So because of setCount, I'm able to define those two functions increment and decrement. Now that I have the state and its respective functions set up, I can start to build up the actual frontend!

In the return statement for a function in React, you return HTML, essentially. If you only wanted to return one line, no need for the brackets, but as you can see I'm returning multiple lines. One catch in React: you can only have ONE element that you return. So how do we return multiple lines of code? Simple: we use a grouping element, or in this case div, and put all the code inside there.

Inside the div element, you'll see some h1 text, and then you'll see something funky: {count}. Only curly braces in React are how you inject plain ol' JavaScript into the HTML. So when I put {count}, I want to show the value of the variable count inside the h1 text. But, I'm not limited to variables, I can also inject functions! Take a look at the button elements for incrementing and decrementing the counter: I inject functions into the onClick properties.

Quick note: In React, all properties are camelcase, so onclick turns into onClick. Also unrelated to this, but because class is a reserved word, when defining an HTML class as a property for a React HTML element, you use className.

Alright, so we basically have our app, or our component, set up. How do we actually get it to render? Simple. We use the ReactDOM.render function, which takes in some code and an HTML object to mount onto. So to pass a React component as code, we literally just do <Counter />, where Counter can be the name of any component. I could also do <Counter></Counter>, but I prefer the shorter syntax since I'm not sticking anything inside Counter.

Alright, so now that we've finished coding the stuff in React, how do we compile it? In my opinion, best thing to do is to use this thing called create-react-app. Just install that as a global NPM module into your terminal, and then you can go ahead and say create-react-app test which creates a folder test in the current directory, and installs all the necessary modules and even sets up a boilerplate file structure for you!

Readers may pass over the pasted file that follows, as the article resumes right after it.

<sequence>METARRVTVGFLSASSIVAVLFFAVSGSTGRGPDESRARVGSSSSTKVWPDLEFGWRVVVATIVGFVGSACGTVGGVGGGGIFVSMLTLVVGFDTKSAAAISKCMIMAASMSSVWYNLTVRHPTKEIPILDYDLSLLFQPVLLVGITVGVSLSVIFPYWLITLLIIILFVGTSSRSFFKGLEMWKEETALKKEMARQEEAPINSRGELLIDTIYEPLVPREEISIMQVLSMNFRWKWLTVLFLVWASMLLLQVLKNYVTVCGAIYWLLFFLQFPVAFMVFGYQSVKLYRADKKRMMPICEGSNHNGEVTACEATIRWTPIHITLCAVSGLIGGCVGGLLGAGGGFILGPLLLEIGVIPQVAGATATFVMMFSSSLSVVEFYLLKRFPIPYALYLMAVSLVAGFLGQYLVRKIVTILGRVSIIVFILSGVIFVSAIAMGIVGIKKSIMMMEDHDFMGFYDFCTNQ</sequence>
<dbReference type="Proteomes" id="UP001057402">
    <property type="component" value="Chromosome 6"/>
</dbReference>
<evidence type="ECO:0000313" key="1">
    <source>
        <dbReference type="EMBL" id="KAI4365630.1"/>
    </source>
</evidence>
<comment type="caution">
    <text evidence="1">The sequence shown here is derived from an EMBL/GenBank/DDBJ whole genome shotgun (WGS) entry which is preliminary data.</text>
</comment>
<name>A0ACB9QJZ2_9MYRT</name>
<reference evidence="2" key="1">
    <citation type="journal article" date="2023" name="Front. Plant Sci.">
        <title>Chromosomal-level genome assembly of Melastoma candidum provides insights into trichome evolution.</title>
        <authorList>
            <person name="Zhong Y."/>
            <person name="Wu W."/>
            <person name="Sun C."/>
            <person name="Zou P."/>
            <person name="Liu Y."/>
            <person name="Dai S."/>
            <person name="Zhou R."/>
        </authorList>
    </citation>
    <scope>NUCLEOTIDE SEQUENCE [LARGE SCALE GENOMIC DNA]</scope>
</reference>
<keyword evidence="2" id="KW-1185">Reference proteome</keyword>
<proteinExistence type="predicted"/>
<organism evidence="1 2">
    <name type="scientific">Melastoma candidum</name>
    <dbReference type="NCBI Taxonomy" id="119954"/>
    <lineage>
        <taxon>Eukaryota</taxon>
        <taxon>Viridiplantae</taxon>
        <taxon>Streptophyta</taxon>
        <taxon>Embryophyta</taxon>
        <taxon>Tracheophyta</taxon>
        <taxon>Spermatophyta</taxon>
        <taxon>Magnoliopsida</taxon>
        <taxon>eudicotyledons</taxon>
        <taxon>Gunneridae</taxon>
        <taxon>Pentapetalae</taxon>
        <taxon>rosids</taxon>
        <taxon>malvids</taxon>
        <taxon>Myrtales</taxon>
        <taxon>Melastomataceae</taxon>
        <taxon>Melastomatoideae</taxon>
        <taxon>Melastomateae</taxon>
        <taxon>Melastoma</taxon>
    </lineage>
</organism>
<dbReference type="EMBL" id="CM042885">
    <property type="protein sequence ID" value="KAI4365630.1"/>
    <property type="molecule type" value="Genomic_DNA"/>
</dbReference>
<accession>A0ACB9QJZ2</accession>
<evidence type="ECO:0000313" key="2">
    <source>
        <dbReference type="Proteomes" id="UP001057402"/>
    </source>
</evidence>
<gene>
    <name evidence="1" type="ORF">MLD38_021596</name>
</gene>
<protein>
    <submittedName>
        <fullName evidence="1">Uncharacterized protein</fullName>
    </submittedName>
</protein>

Inside the test directory, run npm start. This starts a server on localhost:3000 that automatically reloads when you make changes! Pretty neat, right? It also automatically opens it in your default browser. Anyways, go ahead and edit src/App.js.

In the first line where it says import React from 'react';, be sure to change it to import React, { useState } from 'react'; since we'll be using state in our app. All you really need to do after is take the contents of what's in the Counter function, and paste it inside the App function, replacing all of its contents. The end product should look like this:

Well, once that's done, save the file and visit localhost:3000 in your browser! If you did everything right, the counter should be up and running. React is a fun language to use and can simplify a lot of things so if you are interested in it, I definitely consider learning more about it since there's so much depth you could go into. Thanks for reading and have a great day!

Arnav M. (giant flying kitty)

17 year-old living in the Bay Area. Obsessed with learning and honing skills when it comes to coding. Currently proficient in Node.js and React.js, while learning a lot more! Part of Nexus Creative.